As far as musical talent goes, it's highly unlikely one would ever be surrounded with such quality and quantity as was the case March 14th at The Gathering Place in downtown Cherokee, in the heart of the city's Cultural & Entertainment District.
The cause for the Rahs was "the gathering" of three well-decorated area high school jazz bands - South O'Brien, Aurelia, and Cherokee - plus Buena Vista University's stellar Jazz Ensemble.
The event, now vowed to become an annual affair, featured the four bands performing three or four songs each over the course of two hours that brought more ovations than a presidential State Of The Union address from the overflowing, appreciative crowd.
The fact that the high school bands performed many of their polished, well-rehearsed contest songs only served to put the quality of the music way over the top.
The event was the brainchild of the three high school jazz band directors, all with ties to the Aurelia program. Jason Heeren is the current Aurelia Jazz Band director, and Cherokee director Paul McEntaffer preceded him there. Ryan Rager, a BVU graduate, student taught at Aurelia and is now the South O'Brien director.
The addition of the BVU band was icing on the cake, thanks to Dr. David Klee, BVU Jazz Band director and a proud resident of this wonderful community. Enhancing the BVU band were fellow trombonists Heeren, Rager, and Aurelia senior Renae Hinkeldey.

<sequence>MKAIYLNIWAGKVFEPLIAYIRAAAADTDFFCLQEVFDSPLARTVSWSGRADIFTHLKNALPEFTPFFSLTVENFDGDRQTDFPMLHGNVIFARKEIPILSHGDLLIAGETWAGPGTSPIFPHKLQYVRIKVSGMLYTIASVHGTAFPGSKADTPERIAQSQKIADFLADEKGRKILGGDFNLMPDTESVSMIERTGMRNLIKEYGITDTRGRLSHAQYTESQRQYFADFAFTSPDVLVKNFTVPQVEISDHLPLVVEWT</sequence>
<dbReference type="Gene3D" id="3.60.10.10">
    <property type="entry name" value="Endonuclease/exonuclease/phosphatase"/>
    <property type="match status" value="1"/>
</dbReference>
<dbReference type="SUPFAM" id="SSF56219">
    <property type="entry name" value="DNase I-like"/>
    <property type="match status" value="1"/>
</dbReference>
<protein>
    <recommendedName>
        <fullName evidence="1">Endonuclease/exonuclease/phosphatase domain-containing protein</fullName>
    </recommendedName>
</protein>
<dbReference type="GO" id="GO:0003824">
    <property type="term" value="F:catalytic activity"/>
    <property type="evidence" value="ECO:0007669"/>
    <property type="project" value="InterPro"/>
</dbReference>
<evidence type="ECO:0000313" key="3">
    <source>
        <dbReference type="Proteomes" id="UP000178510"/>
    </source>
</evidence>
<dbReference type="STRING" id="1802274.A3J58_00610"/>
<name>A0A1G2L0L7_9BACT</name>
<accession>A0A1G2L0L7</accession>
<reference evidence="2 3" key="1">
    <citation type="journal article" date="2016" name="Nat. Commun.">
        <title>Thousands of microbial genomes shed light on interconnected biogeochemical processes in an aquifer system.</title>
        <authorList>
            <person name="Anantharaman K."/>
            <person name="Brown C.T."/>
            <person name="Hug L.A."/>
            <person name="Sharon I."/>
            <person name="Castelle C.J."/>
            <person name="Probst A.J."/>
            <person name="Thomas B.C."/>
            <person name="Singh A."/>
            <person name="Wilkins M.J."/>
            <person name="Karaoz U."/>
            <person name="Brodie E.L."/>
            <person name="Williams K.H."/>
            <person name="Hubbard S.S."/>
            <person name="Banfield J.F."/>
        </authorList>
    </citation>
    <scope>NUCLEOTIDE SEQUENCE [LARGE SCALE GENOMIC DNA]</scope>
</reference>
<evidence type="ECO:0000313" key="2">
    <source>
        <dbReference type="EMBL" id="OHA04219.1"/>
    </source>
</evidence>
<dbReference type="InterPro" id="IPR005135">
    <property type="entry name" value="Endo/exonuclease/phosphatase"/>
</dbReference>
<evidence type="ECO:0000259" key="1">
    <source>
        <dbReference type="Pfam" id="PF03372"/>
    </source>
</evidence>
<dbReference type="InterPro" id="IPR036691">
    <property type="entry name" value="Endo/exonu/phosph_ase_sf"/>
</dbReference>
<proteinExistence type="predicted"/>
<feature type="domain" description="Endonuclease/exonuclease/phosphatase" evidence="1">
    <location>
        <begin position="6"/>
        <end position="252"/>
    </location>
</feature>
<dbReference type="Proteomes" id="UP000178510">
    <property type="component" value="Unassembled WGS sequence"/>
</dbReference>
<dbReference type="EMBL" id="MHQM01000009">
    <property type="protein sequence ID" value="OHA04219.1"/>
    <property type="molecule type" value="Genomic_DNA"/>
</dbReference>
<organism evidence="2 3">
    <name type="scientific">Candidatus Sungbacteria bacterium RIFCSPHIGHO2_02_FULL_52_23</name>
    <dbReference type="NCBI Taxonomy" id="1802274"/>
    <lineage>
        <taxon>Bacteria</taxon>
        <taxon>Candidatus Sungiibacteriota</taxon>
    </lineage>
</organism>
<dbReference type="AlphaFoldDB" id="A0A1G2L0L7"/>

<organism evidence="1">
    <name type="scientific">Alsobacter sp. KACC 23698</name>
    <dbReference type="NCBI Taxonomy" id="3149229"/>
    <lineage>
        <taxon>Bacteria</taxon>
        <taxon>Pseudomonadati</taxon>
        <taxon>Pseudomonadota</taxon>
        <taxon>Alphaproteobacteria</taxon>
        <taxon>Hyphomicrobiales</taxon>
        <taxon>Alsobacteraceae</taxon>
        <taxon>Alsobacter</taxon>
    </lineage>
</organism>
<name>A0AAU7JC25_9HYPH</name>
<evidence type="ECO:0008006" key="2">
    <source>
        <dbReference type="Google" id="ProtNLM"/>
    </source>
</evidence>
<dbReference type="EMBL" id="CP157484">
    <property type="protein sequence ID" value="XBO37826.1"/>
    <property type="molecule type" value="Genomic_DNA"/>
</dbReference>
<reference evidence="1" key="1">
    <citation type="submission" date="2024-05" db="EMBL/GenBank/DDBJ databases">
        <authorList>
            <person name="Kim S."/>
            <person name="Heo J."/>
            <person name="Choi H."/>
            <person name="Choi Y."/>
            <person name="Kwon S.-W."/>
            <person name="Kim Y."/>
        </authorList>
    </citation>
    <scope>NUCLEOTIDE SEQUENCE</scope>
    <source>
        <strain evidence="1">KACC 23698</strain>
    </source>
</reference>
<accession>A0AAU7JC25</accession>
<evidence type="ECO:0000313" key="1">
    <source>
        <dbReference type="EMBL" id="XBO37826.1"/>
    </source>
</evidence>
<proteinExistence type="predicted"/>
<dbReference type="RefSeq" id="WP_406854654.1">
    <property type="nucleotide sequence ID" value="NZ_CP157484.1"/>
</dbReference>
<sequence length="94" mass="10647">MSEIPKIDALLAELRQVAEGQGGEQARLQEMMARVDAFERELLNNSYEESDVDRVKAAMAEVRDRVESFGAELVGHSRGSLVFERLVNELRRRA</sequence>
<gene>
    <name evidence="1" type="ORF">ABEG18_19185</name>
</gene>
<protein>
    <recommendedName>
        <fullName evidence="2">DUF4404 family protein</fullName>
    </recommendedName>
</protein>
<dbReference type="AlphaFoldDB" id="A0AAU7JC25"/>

Proceeds from the free-will offering accepted at the door will go to the Cherokee Arts Council to help support Cherokee's annual Jazz & Blues Festival each January.
The offering was originally going to go to the high school jazz bands, but the directors decided they wanted the proceeds to go to the Jazz & Blues Festival, because their bands receive free instruction from professional musicians each year during the high school music clinic portion of the Jazz & Blues Festival at the Cherokee Middle School.
In introducing the bands, Gathering Place host Jomi Anderson praised the event, saying that the mission of The Gathering Place is to provide a place for kids and their music, where they can learn and perform.
In fact, the entire, historically-restored building housing The Gathering Place is called the Cherokee Institute of Performing Arts (CIPA) and is owned by Jim Davis, Steve Thomas, and Dr. Brian Fulton.
After raving about the quality of the high school bands, and the incredible fun and appreciation all present experienced, Dr. Klee and the high school directors each vowed to make it an annual affair.
"This event is the kind of stuff Cherokee is fast getting known for," added Klee. "I think this is exciting and wonderful and can't wait to do it again."
To that we say a hearty, "Amen."